The Byzantine Era of AD 527 to 565 is largely considered the birthplace of secular architecture. Taking learnings from the classical era, Indo-Islamic architecture blended Eastern and Western principles to create more secular buildings and gathering places. Medieval hotels, markets, hospitals, and leisure buildings became more prevalent. During this period, arches and round structures were introduced into architectural design, creating more vertical growth as well.
In the Romanesque era from AD 800 to 1200, these trends continued, adding taller spires to both secular and non-secular buildings.
The Gothic Era
Those soaring spires developed during the Romanesque era created the framework for the Gothic era. While architecture from this time period (the 12th to 16th century) is often associated with towering cathedrals and religious structures, the designs carried over to secular buildings as well. Secular buildings like The Vladislav Hall in Prague and Oxford University are considered some of the most famous Gothic secular buildings of all time.
Renaissance to Rocco
During the Renaissance era, spanning from 1400 to the late 1700s, many things were happening at once. Architects revisited the classical period, using Vitruvius’s Ten Books on Architecture as a guide. At this time, settlers also started the long journey West to the new world.
The Renaissance evolved into Baroque and Rocco, both of which directly impacted architecture in Puerto Rico before the U.S. annexed it in the 1800s.
Neo-Classicism to Neo-Gothic
During the better part of the 1700s, a shift away from the ostentatious decor of Baroque and Rocco architecture began in the West. Architects were revisiting Classic and Gothic influences, creating the eras known as neo-Classicism and neo-Gothic.
Perhaps the most iconic Western secular building of the era is the U.S. Capitol in Washington D.C. When construction started in 1793, Thomas Jefferson indicated a desire to create a modern Roman temple. The same style would influence the U.S. Supreme Court building and many smaller secular structures in the area.
The neo-gothic era took those stunning spires from the cathedrals and churches and applied them to skyscrapers and public buildings in Western epicenters like New York City. This gothic revival recreated castles in a modern, functional way. The Woolworth Building, one of NYC’s first skyscrapers, is a prime example.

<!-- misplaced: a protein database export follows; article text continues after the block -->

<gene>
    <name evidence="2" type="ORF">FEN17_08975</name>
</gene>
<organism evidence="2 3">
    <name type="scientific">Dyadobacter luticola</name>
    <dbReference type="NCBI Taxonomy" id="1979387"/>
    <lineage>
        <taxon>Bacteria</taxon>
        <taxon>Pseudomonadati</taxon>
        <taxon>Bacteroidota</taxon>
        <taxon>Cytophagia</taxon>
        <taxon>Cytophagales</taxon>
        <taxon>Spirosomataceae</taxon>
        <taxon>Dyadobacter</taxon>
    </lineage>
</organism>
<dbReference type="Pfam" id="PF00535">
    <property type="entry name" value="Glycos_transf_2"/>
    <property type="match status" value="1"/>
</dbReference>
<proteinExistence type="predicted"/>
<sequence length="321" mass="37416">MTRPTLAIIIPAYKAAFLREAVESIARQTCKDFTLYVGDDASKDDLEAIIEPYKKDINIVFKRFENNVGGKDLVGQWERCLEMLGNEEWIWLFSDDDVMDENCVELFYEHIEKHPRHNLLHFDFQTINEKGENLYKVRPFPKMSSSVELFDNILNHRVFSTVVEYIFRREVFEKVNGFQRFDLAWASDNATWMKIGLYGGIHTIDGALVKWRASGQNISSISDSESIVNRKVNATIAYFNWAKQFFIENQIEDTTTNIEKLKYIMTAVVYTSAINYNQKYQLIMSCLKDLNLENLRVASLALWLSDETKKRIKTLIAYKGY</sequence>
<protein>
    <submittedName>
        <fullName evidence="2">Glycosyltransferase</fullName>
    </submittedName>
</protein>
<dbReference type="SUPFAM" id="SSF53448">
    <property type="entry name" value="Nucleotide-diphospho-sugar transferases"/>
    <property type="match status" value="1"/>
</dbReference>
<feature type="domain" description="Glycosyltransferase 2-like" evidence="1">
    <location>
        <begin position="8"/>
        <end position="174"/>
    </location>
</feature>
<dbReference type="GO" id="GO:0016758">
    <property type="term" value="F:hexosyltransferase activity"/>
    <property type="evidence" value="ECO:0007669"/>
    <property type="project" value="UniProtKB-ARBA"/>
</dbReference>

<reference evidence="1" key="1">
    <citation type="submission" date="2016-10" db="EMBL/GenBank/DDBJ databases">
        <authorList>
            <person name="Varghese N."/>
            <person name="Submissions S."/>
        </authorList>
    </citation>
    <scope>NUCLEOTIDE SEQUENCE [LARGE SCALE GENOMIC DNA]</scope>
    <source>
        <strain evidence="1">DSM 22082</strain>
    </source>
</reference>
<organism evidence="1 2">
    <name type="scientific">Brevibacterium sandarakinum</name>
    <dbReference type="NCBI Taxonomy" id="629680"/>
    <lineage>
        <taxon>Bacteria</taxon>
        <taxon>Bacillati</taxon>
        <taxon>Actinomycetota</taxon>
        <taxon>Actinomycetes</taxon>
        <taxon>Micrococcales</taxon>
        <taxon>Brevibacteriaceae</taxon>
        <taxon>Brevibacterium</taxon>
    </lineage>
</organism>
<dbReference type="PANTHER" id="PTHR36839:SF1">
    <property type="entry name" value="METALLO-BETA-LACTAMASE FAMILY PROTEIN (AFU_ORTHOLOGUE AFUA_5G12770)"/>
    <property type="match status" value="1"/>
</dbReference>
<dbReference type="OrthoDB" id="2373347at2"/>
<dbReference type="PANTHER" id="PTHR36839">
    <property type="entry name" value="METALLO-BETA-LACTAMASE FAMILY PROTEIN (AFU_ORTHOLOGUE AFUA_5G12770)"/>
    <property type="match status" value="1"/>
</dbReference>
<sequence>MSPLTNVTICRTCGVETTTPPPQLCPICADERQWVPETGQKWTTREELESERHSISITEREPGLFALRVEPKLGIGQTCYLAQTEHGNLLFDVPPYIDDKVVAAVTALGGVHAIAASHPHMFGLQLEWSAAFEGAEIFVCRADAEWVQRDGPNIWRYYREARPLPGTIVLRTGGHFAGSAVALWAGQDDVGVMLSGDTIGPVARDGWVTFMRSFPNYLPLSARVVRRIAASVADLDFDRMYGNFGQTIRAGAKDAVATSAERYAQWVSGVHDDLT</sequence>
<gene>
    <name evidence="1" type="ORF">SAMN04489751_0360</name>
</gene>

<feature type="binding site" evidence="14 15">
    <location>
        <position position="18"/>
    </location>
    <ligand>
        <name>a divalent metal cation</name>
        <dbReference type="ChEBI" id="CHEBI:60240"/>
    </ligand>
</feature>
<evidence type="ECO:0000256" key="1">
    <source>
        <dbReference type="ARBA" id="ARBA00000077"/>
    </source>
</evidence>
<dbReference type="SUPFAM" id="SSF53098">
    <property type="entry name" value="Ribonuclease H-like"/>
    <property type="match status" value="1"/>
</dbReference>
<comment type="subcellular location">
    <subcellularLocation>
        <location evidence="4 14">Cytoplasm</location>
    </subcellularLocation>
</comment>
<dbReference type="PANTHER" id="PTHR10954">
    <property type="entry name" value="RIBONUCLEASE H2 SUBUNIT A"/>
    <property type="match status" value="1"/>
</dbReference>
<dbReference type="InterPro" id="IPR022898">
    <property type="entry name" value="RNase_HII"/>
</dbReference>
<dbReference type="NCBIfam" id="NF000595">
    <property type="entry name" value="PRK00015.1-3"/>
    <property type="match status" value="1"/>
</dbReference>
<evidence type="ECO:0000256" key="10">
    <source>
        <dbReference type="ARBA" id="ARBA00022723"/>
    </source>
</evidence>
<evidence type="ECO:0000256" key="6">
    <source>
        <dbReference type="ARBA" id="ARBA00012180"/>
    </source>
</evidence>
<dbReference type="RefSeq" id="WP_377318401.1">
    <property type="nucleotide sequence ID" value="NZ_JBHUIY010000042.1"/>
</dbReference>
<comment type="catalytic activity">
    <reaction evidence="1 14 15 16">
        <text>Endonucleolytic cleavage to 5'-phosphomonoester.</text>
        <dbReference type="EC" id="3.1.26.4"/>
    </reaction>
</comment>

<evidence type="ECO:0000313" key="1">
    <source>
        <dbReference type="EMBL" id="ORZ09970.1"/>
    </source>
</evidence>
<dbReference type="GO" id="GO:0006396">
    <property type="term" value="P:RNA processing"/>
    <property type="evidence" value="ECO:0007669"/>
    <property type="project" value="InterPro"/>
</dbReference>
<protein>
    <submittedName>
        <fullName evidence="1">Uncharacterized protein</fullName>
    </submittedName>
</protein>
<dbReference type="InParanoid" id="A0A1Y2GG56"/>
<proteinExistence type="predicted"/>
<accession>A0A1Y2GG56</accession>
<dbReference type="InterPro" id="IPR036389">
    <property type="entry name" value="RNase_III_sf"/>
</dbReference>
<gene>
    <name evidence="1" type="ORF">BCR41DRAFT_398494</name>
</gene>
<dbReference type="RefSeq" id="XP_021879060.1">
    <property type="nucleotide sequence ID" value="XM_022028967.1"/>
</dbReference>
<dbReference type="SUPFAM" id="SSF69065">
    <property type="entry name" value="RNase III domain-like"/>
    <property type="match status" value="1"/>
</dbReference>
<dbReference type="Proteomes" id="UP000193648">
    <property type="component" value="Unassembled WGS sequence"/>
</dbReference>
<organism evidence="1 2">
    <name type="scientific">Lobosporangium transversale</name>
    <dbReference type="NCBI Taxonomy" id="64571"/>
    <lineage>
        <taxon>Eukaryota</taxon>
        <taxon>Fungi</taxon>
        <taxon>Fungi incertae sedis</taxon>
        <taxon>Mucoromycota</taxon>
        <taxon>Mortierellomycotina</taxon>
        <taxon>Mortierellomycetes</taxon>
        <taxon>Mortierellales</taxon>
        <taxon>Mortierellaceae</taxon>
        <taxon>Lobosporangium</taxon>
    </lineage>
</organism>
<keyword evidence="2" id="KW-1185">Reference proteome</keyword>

Modernism to Neo-Modernism
Modernist styles began at the dawn of the 1900s, spanning into various sub-styles over the next century. At the forefront of this movement was functionality. Many modernist buildings are as stark as Baroque and Gothic buildings are ornamental. Architects who despised the sterility of this design scheme invoked their inner Vitruvius and found their home in postmodernism.
This rebellious shift away from uniformity has resulted in secular buildings like the Pittsburgh Plate Glass (PPG) building and the Hyatt Regency Atlanta.
Then, we get to the present day and neo-modernism, in which we come full circle. This movement toward free-form architecture allows creative freedom when developing secular buildings. Neo-modernism embraces the functionality of modernism while similarly rejecting ornamental decor. However, this sub-style also rejects conformity and uniformity, thinking outside the boxy designs of the first part of the 1900s.
From there, you get buildings like The Experience Music Project (EMP) in Seattle and the Muttart Conservatory in Edmonton, Canada — a structure that pays homage to the ancient pyramids.
Final Thoughts on Secular Architecture
Whereas churches, cathedrals, and places of worship were once the epitome of architecture, modern secular buildings are now the focal point of architectural engineering and design. While trends and preferences have evolved over thousands of years, it’s not uncommon to see a resurgence in style influences as time goes by. Only time will tell what new trends will appear in secular architecture.